How To Compress Wood Gas Into A Propane Tank? There is somewhat of a debate in the wood gas community as to whether or not wood gas should be compressed. The naysayers are in the majority in this case, and for good reason. Woodgas, syngas, or producer gas—all synomomous—is low in caloric value, approximately haf that of gasoline. The energy it take to run the compressor is considerable. From a net-energy perspective, it doesn’t make a lot of sense. In fact, the critics point to the simple fact that gasification is more of an on-demand production method. The energy is actually stored in the wood, or charcoal (if you are doing charcoal gasification).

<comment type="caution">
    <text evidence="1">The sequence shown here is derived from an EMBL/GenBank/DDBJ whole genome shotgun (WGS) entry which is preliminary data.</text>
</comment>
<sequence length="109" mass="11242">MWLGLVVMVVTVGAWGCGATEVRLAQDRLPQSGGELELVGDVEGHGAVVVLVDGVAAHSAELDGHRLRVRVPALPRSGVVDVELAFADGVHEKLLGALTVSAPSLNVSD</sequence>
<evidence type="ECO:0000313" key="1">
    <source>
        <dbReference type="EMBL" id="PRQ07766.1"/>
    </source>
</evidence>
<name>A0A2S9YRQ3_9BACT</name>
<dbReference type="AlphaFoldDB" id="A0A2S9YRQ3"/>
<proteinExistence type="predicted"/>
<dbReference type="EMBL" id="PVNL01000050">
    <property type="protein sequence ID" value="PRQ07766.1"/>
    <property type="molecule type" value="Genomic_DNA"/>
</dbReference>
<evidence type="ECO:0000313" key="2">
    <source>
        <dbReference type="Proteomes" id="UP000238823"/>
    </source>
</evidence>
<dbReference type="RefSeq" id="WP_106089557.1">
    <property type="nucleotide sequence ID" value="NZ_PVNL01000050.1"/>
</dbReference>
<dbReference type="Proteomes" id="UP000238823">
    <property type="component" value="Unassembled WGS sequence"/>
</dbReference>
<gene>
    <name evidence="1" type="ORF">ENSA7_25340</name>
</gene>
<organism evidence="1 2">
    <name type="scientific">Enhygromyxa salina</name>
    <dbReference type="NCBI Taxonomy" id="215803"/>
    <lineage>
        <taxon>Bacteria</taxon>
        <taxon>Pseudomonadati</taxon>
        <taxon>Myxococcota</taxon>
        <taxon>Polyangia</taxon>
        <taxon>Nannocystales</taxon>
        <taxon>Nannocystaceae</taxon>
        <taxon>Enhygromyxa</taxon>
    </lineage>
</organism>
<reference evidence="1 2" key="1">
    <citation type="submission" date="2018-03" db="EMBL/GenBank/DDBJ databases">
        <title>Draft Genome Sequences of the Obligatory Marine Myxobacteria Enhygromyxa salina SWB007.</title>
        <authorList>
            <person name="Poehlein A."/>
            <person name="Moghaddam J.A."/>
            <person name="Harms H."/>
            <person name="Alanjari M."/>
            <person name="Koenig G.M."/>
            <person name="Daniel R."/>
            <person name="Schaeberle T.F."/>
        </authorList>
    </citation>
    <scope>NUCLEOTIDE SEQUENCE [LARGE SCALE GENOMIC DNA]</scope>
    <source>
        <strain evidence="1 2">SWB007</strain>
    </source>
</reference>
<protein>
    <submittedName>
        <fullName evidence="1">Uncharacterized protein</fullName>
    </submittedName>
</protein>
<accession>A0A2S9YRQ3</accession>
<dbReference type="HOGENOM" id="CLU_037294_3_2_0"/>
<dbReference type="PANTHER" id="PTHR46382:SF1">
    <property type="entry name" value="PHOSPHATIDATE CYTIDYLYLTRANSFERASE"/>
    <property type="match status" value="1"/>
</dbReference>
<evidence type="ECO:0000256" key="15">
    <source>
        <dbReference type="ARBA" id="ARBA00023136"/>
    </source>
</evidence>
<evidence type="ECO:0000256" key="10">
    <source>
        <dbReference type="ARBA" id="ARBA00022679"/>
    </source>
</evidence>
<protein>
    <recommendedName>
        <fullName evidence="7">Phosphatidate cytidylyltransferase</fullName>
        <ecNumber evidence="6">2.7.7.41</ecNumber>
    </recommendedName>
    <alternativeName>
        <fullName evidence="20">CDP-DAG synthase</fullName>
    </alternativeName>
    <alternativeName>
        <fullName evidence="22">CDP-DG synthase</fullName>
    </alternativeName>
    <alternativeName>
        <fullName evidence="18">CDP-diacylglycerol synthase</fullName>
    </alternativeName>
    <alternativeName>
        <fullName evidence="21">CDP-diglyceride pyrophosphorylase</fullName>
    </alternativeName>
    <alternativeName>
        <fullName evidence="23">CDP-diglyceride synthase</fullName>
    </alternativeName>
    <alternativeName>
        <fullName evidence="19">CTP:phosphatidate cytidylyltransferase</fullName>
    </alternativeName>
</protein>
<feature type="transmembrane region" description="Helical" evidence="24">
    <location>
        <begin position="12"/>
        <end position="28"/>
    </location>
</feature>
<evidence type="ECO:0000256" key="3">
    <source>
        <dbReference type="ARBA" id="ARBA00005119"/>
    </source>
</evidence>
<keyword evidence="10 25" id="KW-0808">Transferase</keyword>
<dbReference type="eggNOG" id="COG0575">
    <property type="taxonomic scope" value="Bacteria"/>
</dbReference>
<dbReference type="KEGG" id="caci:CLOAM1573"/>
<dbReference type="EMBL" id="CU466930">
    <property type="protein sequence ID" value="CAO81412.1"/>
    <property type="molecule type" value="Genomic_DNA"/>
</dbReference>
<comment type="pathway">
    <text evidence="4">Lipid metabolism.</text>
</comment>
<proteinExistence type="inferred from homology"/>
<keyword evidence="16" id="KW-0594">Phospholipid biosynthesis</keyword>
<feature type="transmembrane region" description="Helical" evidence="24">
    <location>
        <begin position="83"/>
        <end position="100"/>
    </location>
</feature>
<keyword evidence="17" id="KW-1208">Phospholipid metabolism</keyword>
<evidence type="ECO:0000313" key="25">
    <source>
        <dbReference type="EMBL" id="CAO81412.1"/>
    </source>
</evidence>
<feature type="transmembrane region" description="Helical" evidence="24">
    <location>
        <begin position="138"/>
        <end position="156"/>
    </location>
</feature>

However, with all that being said, there is the benefit of having gas on-demand. Perhaps it’s late at night, and who would want to go start up the gasifier when you could turn a valve. Think of this like you would propane or butane. So, if you’re convinced that compressing wood gas is a good fit for you, this article and video is not a bad way to go.